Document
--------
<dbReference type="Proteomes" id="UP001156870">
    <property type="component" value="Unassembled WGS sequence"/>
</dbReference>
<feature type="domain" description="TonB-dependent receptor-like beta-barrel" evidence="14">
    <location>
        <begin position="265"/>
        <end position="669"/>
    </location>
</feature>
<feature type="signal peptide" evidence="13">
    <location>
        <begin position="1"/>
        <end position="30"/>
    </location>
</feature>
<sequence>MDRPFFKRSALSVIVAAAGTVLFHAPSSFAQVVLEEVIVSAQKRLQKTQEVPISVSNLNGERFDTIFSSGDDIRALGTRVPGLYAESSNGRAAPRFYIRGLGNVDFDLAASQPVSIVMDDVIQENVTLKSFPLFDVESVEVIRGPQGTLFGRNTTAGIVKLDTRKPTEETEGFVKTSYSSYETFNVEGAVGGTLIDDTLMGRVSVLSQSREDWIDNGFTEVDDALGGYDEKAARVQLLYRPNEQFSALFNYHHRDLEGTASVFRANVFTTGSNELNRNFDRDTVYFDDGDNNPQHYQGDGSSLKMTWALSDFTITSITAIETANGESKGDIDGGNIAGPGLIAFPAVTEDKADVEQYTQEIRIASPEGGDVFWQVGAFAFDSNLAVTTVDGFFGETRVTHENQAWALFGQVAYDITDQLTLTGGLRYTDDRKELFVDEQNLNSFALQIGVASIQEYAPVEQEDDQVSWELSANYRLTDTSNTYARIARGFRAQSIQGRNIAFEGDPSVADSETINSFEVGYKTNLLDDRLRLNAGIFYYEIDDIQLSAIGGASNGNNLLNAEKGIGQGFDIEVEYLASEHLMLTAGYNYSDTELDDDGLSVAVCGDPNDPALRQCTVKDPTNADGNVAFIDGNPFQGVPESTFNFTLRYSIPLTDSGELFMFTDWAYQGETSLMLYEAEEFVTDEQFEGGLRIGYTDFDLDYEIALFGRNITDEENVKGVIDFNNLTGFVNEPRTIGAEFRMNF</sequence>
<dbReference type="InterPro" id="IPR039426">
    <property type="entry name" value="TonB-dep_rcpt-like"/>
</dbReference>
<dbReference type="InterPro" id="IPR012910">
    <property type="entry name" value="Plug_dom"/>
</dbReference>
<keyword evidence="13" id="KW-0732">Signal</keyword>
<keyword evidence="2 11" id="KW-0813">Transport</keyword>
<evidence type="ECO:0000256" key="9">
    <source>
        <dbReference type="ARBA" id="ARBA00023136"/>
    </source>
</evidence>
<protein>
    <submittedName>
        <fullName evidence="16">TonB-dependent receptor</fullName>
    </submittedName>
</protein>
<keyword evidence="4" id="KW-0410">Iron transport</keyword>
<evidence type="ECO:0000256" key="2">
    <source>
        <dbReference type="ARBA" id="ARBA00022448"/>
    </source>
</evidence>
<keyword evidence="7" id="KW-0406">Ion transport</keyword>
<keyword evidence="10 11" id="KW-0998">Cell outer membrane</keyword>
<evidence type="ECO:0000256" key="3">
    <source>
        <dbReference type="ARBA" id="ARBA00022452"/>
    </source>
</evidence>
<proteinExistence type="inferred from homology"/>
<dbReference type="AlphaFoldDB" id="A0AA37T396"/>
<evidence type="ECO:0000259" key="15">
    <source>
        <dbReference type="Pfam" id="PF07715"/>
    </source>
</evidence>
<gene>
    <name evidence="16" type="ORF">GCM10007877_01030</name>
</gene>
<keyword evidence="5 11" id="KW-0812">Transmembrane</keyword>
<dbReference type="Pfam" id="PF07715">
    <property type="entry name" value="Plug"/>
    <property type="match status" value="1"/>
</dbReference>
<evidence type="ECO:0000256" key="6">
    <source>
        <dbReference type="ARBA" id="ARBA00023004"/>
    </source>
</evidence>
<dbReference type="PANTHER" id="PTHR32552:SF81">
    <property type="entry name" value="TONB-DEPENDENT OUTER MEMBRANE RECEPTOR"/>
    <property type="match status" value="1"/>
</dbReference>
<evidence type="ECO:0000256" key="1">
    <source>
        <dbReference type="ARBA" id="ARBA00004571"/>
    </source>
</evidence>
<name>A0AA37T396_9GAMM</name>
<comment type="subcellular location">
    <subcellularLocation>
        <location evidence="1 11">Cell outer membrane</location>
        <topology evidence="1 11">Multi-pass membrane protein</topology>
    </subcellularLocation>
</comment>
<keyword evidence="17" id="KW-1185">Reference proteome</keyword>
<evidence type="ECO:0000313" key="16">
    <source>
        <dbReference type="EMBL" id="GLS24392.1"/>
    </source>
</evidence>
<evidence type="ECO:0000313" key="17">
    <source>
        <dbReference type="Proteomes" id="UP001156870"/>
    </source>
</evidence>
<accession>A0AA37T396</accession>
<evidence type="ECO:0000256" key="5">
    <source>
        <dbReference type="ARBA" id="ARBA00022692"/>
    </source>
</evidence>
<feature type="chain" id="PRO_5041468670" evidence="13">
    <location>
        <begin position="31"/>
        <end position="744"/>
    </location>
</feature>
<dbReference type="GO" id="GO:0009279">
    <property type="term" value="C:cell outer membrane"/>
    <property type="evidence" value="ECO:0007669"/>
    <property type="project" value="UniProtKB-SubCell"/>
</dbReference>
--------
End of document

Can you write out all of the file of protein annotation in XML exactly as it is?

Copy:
<dbReference type="Proteomes" id="UP001156870">
    <property type="component" value="Unassembled WGS sequence"/>
</dbReference>
<feature type="domain" description="TonB-dependent receptor-like beta-barrel" evidence="14">
    <location>
        <begin position="265"/>
        <end position="669"/>
    </location>
</feature>
<feature type="signal peptide" evidence="13">
    <location>
        <begin position="1"/>
        <end position="30"/>
    </location>
</feature>
<sequence>MDRPFFKRSALSVIVAAAGTVLFHAPSSFAQVVLEEVIVSAQKRLQKTQEVPISVSNLNGERFDTIFSSGDDIRALGTRVPGLYAESSNGRAAPRFYIRGLGNVDFDLAASQPVSIVMDDVIQENVTLKSFPLFDVESVEVIRGPQGTLFGRNTTAGIVKLDTRKPTEETEGFVKTSYSSYETFNVEGAVGGTLIDDTLMGRVSVLSQSREDWIDNGFTEVDDALGGYDEKAARVQLLYRPNEQFSALFNYHHRDLEGTASVFRANVFTTGSNELNRNFDRDTVYFDDGDNNPQHYQGDGSSLKMTWALSDFTITSITAIETANGESKGDIDGGNIAGPGLIAFPAVTEDKADVEQYTQEIRIASPEGGDVFWQVGAFAFDSNLAVTTVDGFFGETRVTHENQAWALFGQVAYDITDQLTLTGGLRYTDDRKELFVDEQNLNSFALQIGVASIQEYAPVEQEDDQVSWELSANYRLTDTSNTYARIARGFRAQSIQGRNIAFEGDPSVADSETINSFEVGYKTNLLDDRLRLNAGIFYYEIDDIQLSAIGGASNGNNLLNAEKGIGQGFDIEVEYLASEHLMLTAGYNYSDTELDDDGLSVAVCGDPNDPALRQCTVKDPTNADGNVAFIDGNPFQGVPESTFNFTLRYSIPLTDSGELFMFTDWAYQGETSLMLYEAEEFVTDEQFEGGLRIGYTDFDLDYEIALFGRNITDEENVKGVIDFNNLTGFVNEPRTIGAEFRMNF</sequence>
<dbReference type="InterPro" id="IPR039426">
    <property type="entry name" value="TonB-dep_rcpt-like"/>
</dbReference>
<dbReference type="InterPro" id="IPR012910">
    <property type="entry name" value="Plug_dom"/>
</dbReference>
<keyword evidence="13" id="KW-0732">Signal</keyword>
<keyword evidence="2 11" id="KW-0813">Transport</keyword>
<evidence type="ECO:0000256" key="9">
    <source>
        <dbReference type="ARBA" id="ARBA00023136"/>
    </source>
</evidence>
<protein>
    <submittedName>
        <fullName evidence="16">TonB-dependent receptor</fullName>
    </submittedName>
</protein>
<keyword evidence="4" id="KW-0410">Iron transport</keyword>
<evidence type="ECO:0000256" key="2">
    <source>
        <dbReference type="ARBA" id="ARBA00022448"/>
    </source>
</evidence>
<keyword evidence="7" id="KW-0406">Ion transport</keyword>
<keyword evidence="10 11" id="KW-0998">Cell outer membrane</keyword>
<evidence type="ECO:0000256" key="3">
    <source>
        <dbReference type="ARBA" id="ARBA00022452"/>
    </source>
</evidence>
<proteinExistence type="inferred from homology"/>
<dbReference type="AlphaFoldDB" id="A0AA37T396"/>
<evidence type="ECO:0000259" key="15">
    <source>
        <dbReference type="Pfam" id="PF07715"/>
    </source>
</evidence>
<gene>
    <name evidence="16" type="ORF">GCM10007877_01030</name>
</gene>
<keyword evidence="5 11" id="KW-0812">Transmembrane</keyword>
<dbReference type="Pfam" id="PF07715">
    <property type="entry name" value="Plug"/>
    <property type="match status" value="1"/>
</dbReference>
<evidence type="ECO:0000256" key="6">
    <source>
        <dbReference type="ARBA" id="ARBA00023004"/>
    </source>
</evidence>
<dbReference type="PANTHER" id="PTHR32552:SF81">
    <property type="entry name" value="TONB-DEPENDENT OUTER MEMBRANE RECEPTOR"/>
    <property type="match status" value="1"/>
</dbReference>
<evidence type="ECO:0000256" key="1">
    <source>
        <dbReference type="ARBA" id="ARBA00004571"/>
    </source>
</evidence>
<name>A0AA37T396_9GAMM</name>
<comment type="subcellular location">
    <subcellularLocation>
        <location evidence="1 11">Cell outer membrane</location>
        <topology evidence="1 11">Multi-pass membrane protein</topology>
    </subcellularLocation>
</comment>
<keyword evidence="17" id="KW-1185">Reference proteome</keyword>
<evidence type="ECO:0000313" key="16">
    <source>
        <dbReference type="EMBL" id="GLS24392.1"/>
    </source>
</evidence>
<evidence type="ECO:0000313" key="17">
    <source>
        <dbReference type="Proteomes" id="UP001156870"/>
    </source>
</evidence>
<accession>A0AA37T396</accession>
<evidence type="ECO:0000256" key="5">
    <source>
        <dbReference type="ARBA" id="ARBA00022692"/>
    </source>
</evidence>
<feature type="chain" id="PRO_5041468670" evidence="13">
    <location>
        <begin position="31"/>
        <end position="744"/>
    </location>
</feature>
<dbReference type="GO" id="GO:0009279">
    <property type="term" value="C:cell outer membrane"/>
    <property type="evidence" value="ECO:0007669"/>
    <property type="project" value="UniProtKB-SubCell"/>
</dbReference>